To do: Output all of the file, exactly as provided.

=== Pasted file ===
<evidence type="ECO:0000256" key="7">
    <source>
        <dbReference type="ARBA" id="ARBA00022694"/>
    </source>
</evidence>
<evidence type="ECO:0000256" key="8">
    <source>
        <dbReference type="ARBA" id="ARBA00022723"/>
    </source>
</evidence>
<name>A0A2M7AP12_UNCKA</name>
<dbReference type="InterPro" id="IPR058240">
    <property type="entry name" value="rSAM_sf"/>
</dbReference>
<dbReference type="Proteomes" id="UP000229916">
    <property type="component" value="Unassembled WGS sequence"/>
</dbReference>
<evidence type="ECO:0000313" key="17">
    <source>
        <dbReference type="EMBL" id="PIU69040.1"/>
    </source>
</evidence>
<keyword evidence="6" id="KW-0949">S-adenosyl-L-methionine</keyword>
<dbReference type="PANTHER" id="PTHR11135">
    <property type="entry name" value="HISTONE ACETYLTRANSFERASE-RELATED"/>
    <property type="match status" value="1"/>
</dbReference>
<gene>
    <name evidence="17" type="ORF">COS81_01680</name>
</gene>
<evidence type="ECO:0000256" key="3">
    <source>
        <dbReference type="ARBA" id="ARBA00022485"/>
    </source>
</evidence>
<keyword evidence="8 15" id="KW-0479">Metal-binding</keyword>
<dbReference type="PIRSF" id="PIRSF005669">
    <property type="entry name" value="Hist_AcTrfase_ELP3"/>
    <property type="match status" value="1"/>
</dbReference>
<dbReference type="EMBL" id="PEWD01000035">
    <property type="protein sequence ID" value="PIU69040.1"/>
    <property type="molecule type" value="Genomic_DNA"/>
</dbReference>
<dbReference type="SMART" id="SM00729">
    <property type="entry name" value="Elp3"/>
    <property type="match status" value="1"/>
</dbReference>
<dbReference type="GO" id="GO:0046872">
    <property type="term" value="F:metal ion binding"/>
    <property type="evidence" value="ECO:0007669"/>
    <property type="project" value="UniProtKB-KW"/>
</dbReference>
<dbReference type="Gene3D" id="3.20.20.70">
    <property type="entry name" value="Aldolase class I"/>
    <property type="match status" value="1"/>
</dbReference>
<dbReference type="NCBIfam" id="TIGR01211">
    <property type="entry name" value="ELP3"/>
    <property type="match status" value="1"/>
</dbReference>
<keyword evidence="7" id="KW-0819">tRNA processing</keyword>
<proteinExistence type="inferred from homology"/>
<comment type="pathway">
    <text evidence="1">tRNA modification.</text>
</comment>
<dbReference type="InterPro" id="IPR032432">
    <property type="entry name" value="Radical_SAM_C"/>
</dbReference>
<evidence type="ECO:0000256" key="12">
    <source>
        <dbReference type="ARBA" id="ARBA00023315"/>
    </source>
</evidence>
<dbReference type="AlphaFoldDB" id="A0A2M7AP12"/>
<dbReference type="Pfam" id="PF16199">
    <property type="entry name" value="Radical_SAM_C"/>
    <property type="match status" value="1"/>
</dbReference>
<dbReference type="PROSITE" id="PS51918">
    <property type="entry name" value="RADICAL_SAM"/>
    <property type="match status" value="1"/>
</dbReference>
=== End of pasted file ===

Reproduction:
<evidence type="ECO:0000256" key="7">
    <source>
        <dbReference type="ARBA" id="ARBA00022694"/>
    </source>
</evidence>
<evidence type="ECO:0000256" key="8">
    <source>
        <dbReference type="ARBA" id="ARBA00022723"/>
    </source>
</evidence>
<name>A0A2M7AP12_UNCKA</name>
<dbReference type="InterPro" id="IPR058240">
    <property type="entry name" value="rSAM_sf"/>
</dbReference>
<dbReference type="Proteomes" id="UP000229916">
    <property type="component" value="Unassembled WGS sequence"/>
</dbReference>
<evidence type="ECO:0000313" key="17">
    <source>
        <dbReference type="EMBL" id="PIU69040.1"/>
    </source>
</evidence>
<keyword evidence="6" id="KW-0949">S-adenosyl-L-methionine</keyword>
<dbReference type="PANTHER" id="PTHR11135">
    <property type="entry name" value="HISTONE ACETYLTRANSFERASE-RELATED"/>
    <property type="match status" value="1"/>
</dbReference>
<gene>
    <name evidence="17" type="ORF">COS81_01680</name>
</gene>
<evidence type="ECO:0000256" key="3">
    <source>
        <dbReference type="ARBA" id="ARBA00022485"/>
    </source>
</evidence>
<keyword evidence="8 15" id="KW-0479">Metal-binding</keyword>
<dbReference type="PIRSF" id="PIRSF005669">
    <property type="entry name" value="Hist_AcTrfase_ELP3"/>
    <property type="match status" value="1"/>
</dbReference>
<dbReference type="EMBL" id="PEWD01000035">
    <property type="protein sequence ID" value="PIU69040.1"/>
    <property type="molecule type" value="Genomic_DNA"/>
</dbReference>
<dbReference type="SMART" id="SM00729">
    <property type="entry name" value="Elp3"/>
    <property type="match status" value="1"/>
</dbReference>
<dbReference type="GO" id="GO:0046872">
    <property type="term" value="F:metal ion binding"/>
    <property type="evidence" value="ECO:0007669"/>
    <property type="project" value="UniProtKB-KW"/>
</dbReference>
<dbReference type="Gene3D" id="3.20.20.70">
    <property type="entry name" value="Aldolase class I"/>
    <property type="match status" value="1"/>
</dbReference>
<dbReference type="NCBIfam" id="TIGR01211">
    <property type="entry name" value="ELP3"/>
    <property type="match status" value="1"/>
</dbReference>
<keyword evidence="7" id="KW-0819">tRNA processing</keyword>
<proteinExistence type="inferred from homology"/>
<comment type="pathway">
    <text evidence="1">tRNA modification.</text>
</comment>
<dbReference type="InterPro" id="IPR032432">
    <property type="entry name" value="Radical_SAM_C"/>
</dbReference>
<evidence type="ECO:0000256" key="12">
    <source>
        <dbReference type="ARBA" id="ARBA00023315"/>
    </source>
</evidence>
<dbReference type="AlphaFoldDB" id="A0A2M7AP12"/>
<dbReference type="Pfam" id="PF16199">
    <property type="entry name" value="Radical_SAM_C"/>
    <property type="match status" value="1"/>
</dbReference>
<dbReference type="PROSITE" id="PS51918">
    <property type="entry name" value="RADICAL_SAM"/>
    <property type="match status" value="1"/>
</dbReference>